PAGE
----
The Sad Stories Of The Ringling Brothers’ “Freak Show” Acts

Published May 19, 2016
Updated October 6, 2019
Published May 19, 2016
Updated October 6, 2019

Jack Earle (“The World’s Tallest Man”)

Jack Earle

Left: The giant Jack Earle with fellow performer Major Mite, who stood 2’2″ tall. Right: Earle shows his size next to an average-sized man. Boston Public Library/Flickr

Standing six feet tall before the age of 10 — and growing to over seven feet tall by the age of 13 — Jack Earle was always a giant. There are conflicting reports as to his true height, but numbers range from 7’7″ to 8’6″.

Earle had been a Hollywood actor (he appeared in films like Hansel and Gretel and Jack and the Beanstalk) before a fall from scaffolding led to major injuries and temporary blindness, causing his retirement from the movie industry. Soon after his accident, the Ringling Bros. and Barnum & Bailey Circus’ freak show came through town with Jim Tarver as their current traveling giant.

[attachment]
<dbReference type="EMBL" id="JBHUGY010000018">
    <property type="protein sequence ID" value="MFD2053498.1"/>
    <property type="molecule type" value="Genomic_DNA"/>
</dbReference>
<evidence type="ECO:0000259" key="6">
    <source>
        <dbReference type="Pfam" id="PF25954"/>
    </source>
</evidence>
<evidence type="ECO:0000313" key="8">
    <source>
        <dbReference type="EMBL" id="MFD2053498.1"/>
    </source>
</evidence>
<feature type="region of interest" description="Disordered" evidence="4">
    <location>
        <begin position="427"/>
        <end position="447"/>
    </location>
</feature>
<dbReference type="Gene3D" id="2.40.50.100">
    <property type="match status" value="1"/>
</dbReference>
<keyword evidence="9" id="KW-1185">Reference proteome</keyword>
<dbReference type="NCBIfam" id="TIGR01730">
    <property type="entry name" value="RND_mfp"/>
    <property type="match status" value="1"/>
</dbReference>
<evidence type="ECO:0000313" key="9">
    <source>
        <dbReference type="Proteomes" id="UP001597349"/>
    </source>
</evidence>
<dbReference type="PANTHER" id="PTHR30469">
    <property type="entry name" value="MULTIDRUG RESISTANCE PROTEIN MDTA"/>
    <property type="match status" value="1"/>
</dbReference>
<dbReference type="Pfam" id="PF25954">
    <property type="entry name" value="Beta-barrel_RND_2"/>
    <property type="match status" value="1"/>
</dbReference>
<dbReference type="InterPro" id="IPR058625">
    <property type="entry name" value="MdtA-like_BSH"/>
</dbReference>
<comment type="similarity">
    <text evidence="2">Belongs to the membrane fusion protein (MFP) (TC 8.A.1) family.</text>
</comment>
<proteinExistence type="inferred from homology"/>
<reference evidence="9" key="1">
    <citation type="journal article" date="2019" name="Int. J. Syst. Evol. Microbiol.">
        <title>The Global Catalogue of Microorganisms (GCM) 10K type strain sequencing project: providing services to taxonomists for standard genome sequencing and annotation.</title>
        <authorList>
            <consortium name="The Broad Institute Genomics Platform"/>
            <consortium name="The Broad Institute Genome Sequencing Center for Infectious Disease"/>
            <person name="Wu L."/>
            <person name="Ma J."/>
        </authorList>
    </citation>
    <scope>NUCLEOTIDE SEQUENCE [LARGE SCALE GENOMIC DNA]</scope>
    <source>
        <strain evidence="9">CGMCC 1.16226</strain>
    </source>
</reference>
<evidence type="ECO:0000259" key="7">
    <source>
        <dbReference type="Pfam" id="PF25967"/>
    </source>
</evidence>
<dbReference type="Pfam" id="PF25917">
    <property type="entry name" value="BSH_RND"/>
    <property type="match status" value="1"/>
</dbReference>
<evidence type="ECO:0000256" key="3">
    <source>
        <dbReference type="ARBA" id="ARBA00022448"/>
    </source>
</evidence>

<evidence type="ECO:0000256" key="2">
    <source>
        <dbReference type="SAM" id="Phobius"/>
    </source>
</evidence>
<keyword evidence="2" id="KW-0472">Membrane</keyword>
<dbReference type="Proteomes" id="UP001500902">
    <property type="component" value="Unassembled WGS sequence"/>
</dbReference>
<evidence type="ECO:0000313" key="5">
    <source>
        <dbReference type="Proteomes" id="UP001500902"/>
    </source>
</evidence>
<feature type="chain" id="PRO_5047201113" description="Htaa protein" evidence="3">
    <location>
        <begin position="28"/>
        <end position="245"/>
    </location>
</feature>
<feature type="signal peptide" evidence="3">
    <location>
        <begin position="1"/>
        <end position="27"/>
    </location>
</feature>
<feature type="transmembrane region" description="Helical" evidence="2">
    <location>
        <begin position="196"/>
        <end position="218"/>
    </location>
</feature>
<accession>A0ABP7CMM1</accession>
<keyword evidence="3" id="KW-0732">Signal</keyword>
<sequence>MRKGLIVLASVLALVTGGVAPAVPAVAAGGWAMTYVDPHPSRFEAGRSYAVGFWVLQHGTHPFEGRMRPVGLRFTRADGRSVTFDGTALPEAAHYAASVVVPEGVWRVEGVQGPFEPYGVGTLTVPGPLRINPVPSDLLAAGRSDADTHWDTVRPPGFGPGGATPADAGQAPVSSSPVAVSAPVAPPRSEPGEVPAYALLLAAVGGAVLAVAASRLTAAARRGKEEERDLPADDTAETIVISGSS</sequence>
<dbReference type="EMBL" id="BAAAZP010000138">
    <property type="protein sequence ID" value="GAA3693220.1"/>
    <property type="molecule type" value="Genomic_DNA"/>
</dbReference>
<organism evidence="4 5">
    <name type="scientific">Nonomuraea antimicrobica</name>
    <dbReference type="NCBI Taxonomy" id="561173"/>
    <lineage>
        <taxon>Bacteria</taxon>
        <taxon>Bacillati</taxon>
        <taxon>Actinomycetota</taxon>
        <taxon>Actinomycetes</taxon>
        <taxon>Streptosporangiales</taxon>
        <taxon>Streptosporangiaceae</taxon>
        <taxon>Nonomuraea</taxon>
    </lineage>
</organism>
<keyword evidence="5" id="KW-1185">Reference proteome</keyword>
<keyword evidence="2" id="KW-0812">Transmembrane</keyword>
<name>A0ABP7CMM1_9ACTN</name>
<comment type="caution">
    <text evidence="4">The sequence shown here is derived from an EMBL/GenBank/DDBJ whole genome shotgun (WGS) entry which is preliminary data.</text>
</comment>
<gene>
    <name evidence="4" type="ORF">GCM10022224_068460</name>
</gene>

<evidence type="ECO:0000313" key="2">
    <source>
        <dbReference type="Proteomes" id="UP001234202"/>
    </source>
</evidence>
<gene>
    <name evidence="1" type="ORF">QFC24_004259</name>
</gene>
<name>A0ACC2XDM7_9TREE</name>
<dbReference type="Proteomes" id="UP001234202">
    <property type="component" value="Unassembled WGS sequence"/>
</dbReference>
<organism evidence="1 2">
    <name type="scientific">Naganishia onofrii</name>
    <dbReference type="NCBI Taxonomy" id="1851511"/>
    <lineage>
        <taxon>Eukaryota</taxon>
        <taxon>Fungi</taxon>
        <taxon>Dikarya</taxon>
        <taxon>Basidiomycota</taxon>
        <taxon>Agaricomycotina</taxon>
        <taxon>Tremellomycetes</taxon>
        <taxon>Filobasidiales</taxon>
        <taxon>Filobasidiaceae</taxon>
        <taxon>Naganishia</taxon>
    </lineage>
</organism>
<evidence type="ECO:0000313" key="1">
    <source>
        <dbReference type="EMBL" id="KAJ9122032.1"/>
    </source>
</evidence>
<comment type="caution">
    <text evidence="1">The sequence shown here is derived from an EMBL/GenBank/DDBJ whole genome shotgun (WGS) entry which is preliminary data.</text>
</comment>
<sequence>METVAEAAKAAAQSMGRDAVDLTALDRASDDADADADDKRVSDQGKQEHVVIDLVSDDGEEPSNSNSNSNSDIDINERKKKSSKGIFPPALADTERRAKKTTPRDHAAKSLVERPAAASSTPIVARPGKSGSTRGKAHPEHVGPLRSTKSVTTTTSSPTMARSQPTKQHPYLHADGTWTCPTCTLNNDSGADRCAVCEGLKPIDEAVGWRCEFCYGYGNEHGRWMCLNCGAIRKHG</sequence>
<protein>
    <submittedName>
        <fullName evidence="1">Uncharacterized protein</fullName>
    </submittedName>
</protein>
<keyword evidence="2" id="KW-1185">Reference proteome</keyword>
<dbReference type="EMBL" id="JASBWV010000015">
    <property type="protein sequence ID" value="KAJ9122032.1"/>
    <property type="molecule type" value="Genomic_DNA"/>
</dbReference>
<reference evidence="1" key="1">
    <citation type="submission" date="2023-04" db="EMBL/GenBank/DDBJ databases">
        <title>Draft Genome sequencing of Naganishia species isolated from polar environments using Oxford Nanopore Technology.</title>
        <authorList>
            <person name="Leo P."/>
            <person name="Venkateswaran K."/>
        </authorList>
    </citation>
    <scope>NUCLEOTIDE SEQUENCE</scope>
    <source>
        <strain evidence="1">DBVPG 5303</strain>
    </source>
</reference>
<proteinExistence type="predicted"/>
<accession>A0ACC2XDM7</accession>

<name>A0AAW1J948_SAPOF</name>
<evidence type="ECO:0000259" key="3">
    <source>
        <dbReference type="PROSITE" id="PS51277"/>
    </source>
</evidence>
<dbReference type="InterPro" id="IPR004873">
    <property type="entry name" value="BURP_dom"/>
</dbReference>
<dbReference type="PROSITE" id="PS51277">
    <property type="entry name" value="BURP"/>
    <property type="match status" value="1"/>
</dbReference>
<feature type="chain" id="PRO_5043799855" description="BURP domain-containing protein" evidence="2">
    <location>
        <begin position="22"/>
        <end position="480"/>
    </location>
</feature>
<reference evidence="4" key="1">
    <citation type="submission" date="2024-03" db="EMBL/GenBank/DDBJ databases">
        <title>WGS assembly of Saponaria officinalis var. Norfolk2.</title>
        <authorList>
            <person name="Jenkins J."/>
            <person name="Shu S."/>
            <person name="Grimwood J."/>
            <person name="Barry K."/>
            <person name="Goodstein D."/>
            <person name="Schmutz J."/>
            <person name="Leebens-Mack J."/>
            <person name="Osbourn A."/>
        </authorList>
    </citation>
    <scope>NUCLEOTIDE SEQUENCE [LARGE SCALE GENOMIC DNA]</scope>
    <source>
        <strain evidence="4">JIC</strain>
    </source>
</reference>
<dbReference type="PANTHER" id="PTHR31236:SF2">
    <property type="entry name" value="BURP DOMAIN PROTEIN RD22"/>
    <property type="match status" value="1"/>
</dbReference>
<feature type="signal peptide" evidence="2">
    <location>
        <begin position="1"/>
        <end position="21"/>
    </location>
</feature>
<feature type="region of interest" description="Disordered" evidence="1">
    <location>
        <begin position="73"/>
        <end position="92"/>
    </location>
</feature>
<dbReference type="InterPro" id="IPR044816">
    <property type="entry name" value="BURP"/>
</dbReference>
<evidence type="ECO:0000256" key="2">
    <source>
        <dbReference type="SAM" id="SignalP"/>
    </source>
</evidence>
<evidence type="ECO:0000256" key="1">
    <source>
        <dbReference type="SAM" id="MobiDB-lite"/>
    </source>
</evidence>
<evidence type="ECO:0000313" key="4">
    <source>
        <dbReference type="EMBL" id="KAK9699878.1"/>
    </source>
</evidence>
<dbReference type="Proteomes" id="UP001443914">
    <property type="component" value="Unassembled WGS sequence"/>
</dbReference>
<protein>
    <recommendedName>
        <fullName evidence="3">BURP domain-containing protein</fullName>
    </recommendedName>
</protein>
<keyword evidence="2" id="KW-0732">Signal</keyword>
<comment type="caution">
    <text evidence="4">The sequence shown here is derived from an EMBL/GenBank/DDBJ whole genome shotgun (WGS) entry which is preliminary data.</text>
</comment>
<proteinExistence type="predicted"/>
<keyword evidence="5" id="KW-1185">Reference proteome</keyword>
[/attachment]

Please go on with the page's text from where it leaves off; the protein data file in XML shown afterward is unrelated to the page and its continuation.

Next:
Earle was considerably taller than Tarver, and Ringling Bros., seeing an opportunity, offered Earle a one-year contract with the circus. Earle had said he never wanted to be in a freak show, but he needed to make a living, so he signed the contract. He would spend the next 14 years on the road with the sideshow.

The gentle giant began his Ringling Bros. career alongside 2’2″ tall Major Mite (Clarence Chesterfield Howerton). On his first day, Earle was put at ease when circus midget Harry Doll explained that there were more “freaks” in the audience than there were on the sideshow platform.

After retiring, Earle — who suffered from acromegalic gigantism — went on to become a traveling salesman for the Roma Wine Company. He died of kidney failure in 1952 at the age of 46.

Erin Kelly
Erin Kelly is a freelance writer, artist, and video editor that splits her time between the humid Midwest and the dusty corners of her mind.